Tag Archives: Books

The G20 Series: Canada!

14 Jun

By Chris Garbutt

How many times have you heard someone say that Canadians define themselves by what they’re not, that to be a Canadian is to be defiantly not American?

I’m not here to argue that this sentiment is wrong, but I do believe that we arrive at the conclusion as a (perhaps insecure) response to our perception that the world sees us as the same as the United States, only nicer, and more polite. We saw this at its worst during the Olympic opening and closing ceremonies in Vancouver this year. (Ugh, how is it that if you spout clichés in the form of slam poetry, we’re supposed to think it’s actually profound?)

Sure, we can conjure images when we think of other countries – Italy? Pasta! China? Dim sum! India? Curry! Middle East? Hummus!

Canada? Maple syrup and back bacon!

I’m here to argue that Canada actually is something, that it has a distinct cuisine, and it only has a little to do with our friends to the south. Herewith, I propose a number of statements to support my thesis.

1. Canada is a country of regional cuisines. From Newfoundland’s toutons, to Quebec’s tourtière, to Saskatchewan’s Saskatoon berry pie, what we eat is highly localized.

2. Canada is a country of international cuisines. Thanks to our embracing of immigration, our food is influenced by dishes that come from almost every country of the world.

3. Canada has a very deep culinary history. And if you haven’t looked, there are books that outline this history. It comes from long before the Europeans arrived on this continent. Aboriginal food, for example the “three sisters” – beans, corn and squash (check out the soup recipe on this page, by the way) – are staples that appear on almost every Canadian table during the late harvest.

4. Our national cuisine is a hybrid of regional, international and historical influences. It’s distinct, but it’s not in your face. Poutine may come from Quebec, but somehow, we think of it as belonging to all of us. (Sorry Quebec, but I promise it’s always best with chicken gravy from a truck somewhere at the side of the road on the Gaspé.)

5. Americans try, but they can’t steal our stuff. For example, in Vermont they claim to be so great at making maple syrup. Well, Canada makes 80 per cent of the world supply. And we also have way more hockey gold medals.

6. And, um, maple syrup is awesome. Seriously. I could drink the stuff out of a glass.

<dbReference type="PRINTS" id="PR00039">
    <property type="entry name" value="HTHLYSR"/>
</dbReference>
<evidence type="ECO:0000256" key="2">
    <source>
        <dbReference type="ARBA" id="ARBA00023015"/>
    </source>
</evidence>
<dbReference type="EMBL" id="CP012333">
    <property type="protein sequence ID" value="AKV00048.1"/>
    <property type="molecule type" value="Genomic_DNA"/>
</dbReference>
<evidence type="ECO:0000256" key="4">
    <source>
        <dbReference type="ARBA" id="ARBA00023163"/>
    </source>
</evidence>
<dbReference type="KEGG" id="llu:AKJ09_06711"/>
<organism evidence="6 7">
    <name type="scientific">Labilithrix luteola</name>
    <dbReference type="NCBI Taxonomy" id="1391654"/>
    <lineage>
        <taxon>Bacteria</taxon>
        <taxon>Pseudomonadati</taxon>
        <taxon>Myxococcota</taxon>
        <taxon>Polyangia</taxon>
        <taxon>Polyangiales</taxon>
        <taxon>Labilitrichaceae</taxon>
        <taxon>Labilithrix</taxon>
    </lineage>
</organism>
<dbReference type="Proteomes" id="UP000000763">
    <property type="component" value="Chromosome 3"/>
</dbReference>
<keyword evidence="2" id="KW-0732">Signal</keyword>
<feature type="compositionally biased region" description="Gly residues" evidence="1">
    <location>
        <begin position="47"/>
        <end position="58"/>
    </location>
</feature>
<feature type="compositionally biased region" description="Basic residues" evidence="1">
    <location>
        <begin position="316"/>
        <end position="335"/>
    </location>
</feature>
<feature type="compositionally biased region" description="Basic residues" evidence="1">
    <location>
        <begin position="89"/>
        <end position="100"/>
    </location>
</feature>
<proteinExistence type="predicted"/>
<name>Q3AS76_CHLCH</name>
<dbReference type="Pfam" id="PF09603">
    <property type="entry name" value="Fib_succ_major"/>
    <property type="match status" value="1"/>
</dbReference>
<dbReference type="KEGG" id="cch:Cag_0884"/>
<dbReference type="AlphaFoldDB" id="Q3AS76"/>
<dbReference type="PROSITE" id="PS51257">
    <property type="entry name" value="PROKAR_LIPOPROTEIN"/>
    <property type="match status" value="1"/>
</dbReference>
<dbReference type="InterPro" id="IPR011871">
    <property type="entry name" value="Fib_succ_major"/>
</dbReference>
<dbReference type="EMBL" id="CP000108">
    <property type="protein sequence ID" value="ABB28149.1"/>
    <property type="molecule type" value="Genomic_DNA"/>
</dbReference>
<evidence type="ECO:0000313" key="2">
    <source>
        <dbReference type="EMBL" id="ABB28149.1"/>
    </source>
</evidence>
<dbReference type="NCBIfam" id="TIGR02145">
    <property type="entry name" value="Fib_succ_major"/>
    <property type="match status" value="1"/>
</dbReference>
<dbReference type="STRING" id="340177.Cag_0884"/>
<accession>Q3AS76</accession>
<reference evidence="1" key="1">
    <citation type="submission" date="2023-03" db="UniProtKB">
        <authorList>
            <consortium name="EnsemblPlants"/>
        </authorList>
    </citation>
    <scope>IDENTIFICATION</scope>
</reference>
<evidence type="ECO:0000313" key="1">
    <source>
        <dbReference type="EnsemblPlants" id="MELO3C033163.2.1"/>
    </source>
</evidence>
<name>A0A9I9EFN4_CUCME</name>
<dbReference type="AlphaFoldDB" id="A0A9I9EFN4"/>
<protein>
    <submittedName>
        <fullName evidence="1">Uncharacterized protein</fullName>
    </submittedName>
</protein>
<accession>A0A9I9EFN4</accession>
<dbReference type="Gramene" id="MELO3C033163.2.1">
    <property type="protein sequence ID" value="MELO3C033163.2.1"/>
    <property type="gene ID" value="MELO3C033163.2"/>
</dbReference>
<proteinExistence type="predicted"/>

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Review: Fresh Food Fast

1 Jun

freshfoodfastCooking Light’s Fresh Food Fast: 5 ingredient, 15 minute recipes

Edited by Mary Kay Culpepper

Review by Chris Garbutt

My wife and I have a new game  – I pick a cookbook, and I have to cook any recipe she chooses from it. When I gave her Fresh Food Fast, she had her work cut out for her. There are more than 250 recipes, which all look easy and delicious.

So, would it be the Turkey Burgers with Cranberry-Peach Chutney? Or the Scallops in Buttery Wine Sauce? Pork Medallions with Spicy Pomegranate-Blueberry Reduction?

Wait a minute. I didn’t notice that one before. That last recipe has both of our favourite fruits (pomegranates – hers, blueberries – mine). Well, some other time.

My wife settled on the Halibut with Quick Lemon Pesto, served with Grilled Zucchini and Red Bell Pepper with Corn. Our fish place didn’t have halibut, though, so we went with black cod. And we had run out of propane so our grill pan had to replace the barbecue. This was a quick and tasty meal, served on a weeknight, with little cleanup. My kind of meal.

I will say that very few of these recipes have the titular five ingredients (most have eight or nine). And some of the “ingredients” feel a little like cheating – calling for Parmesan and roasted garlic dressing “such as Newman’s own” doesn’t seem fair. I mean who just happens to have that exact kind of dressing in their fridge?

On top of that, I suggest that you never believe a cookbook that offers you 15-minute recipes, unless the instructions end with “remove from microwave.”

Still, our meal, while not ready in 15, was still on the table in less than a half-hour, and I can’t argue with the taste. Fresh food fast, indeed. This one is destined to be a regular on the kitchen shelf.

Buy My Book – The 30 Second Commute: A Non-Fiction Comedy About Writing and Working From Home!

27 Nov

bookcover-30-second-commute-stephanie-dickison1I have written a book about my career as a pop culture, book and restaurant critic. It will be available in just a few months – February 2009 – but you can reserve a copy for you (and everyone you know!) RIGHT NOW!

Many thanks for your support!

Warmest wishes,

Stephanie Dickison

Monday Review: Grow Organic

8 Sep

Grow Organic

Made with Care – DK Publishing

By Stephanie Dickison

Organic produce is unbelievably in demand, so why not grow your own?  This book gives you the lowdown on how to get plump, juicy heirloom tomatoes, but also adds in helpful advice to growing organic herbs and plants and even flowers.

I shared this book with my Dad who has a plentiful garden in the backyard.  Full of peppers, onions, herbs and cukes, he was able to implement some of these methods to his ongoing crop and said that he’ll change some of the things he’s doing in the next planting, which I think happens sometime in October.

And even though I was born without a green thumb, I found the instructions easy to follow, the advice incredibly helpful and the layout of the book clean and friendly.  And I’m not even a gardener!  Just imagine how much you’ll get out of it…

The Made with Care line is a “cleaner, greener book,” made with “the most ethical and environmental processes we could source.”